On 8 June 2010, Italian Serie A club Roma announced that Adriano had signed a three-year contract with the club, effective on 1 July, earning a gross annual salary of €5M.[35] He was then presented to the press with the no. 8 shirt. Roma terminated the contract on 8 March 2011, after seven months in the Italian capital.[36]

For all his physical strength, there is something of the lost, sweet-eyed child in Adriano. It became apparent after the premature loss of his father. Adriano has confessed that he was terrified by the thought of becoming the man of the family. And there was something else: his great motivations to play football were to make his father happy and, of course, to make money. Now, with his father gone and his bank balance bulging, what was the point? The sacrifices of the life of an athlete, once part of his routine, were now an unbearable limitation. Why bother with training when he could drink, either to mourn the loss of his dad or to celebrate the fact that he could buy all the drink that he wanted. The tragedy, of course, is that their talent has a sell-by date. In a decade's time, someone like Adriano will be able to go where he likes, with whoever he likes to wherever he likes. But he will surely feel better about himself if he can legitimately believe that he took his footballing talent as far as it could go.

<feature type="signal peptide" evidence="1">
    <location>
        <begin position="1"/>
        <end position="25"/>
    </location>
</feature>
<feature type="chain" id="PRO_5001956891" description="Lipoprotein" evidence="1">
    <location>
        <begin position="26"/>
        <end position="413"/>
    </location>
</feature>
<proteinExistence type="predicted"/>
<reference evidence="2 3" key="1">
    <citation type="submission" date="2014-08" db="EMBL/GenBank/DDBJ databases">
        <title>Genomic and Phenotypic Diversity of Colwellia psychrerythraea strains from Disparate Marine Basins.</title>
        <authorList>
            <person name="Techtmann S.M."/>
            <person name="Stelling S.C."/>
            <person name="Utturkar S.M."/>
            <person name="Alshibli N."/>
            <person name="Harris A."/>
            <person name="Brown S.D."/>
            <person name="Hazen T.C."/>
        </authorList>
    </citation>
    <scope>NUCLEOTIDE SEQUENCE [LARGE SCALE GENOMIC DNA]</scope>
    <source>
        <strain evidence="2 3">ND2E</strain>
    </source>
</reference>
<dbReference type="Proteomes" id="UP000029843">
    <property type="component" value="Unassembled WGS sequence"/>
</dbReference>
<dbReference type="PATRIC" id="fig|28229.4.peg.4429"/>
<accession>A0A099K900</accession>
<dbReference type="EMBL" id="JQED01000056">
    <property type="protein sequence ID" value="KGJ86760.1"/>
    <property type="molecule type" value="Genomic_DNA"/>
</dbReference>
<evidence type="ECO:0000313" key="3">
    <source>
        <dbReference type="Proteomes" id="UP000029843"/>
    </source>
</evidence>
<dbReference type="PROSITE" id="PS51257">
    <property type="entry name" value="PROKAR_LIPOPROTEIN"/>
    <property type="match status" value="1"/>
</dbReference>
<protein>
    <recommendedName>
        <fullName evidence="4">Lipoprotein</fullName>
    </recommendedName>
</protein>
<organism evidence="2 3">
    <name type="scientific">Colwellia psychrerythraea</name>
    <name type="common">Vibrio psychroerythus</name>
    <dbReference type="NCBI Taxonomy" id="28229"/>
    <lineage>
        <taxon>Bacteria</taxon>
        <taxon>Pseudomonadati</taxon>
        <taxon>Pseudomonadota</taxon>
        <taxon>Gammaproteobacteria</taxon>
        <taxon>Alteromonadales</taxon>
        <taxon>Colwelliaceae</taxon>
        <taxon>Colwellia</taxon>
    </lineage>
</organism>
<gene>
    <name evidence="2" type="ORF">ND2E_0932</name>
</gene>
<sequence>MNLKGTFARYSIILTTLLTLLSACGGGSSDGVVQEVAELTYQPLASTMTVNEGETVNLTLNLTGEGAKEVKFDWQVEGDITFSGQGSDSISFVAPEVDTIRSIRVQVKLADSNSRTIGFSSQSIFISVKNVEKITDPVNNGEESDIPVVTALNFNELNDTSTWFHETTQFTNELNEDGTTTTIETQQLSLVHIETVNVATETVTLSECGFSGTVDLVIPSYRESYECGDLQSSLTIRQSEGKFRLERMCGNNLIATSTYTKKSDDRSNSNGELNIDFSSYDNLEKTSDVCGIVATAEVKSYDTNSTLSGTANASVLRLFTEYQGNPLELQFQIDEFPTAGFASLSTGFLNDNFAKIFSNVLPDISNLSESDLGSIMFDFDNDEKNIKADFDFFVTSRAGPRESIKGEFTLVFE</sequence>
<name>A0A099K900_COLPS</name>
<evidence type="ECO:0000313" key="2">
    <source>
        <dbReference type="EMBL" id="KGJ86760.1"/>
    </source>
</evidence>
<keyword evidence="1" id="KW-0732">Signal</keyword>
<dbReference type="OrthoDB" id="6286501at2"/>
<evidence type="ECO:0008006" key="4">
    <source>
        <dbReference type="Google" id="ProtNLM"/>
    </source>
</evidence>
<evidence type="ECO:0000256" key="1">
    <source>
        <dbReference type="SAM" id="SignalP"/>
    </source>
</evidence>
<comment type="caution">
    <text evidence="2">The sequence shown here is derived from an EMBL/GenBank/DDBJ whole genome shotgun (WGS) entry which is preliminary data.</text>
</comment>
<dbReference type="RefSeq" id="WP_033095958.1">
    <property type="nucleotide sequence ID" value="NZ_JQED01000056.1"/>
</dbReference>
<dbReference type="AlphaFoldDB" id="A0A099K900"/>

Tim Vickery writing for the BBC on Adriano's wasted talent after his departure from Roma.[2]


On 25 March 2011, he signed a one-year deal with Corinthians.[37] Adriano ruptured his Achilles tendon on 19 April, while he was training, after the surgery he spent six months recovering.[38] After recovering, he played his first game for Corinthians on 9 October 2011, when his club beat Atlético Goianiense 3–0.[39] His first goal for Corinthians came on 20 October in the home game versus Atlético Mineiro, and was the winning goal that made the game 2-1 and gave Corinthians a two-point lead in the Championship with only two games remaining. On 12 March 2012, Adriano was released by Corinthians, after his irregular appearances and lack of interest.[40]


On 21 August 2012 Adriano signed a contract with Flamengo. On 7 November 2012 he was released by Flamengo.

Atlético Paranaense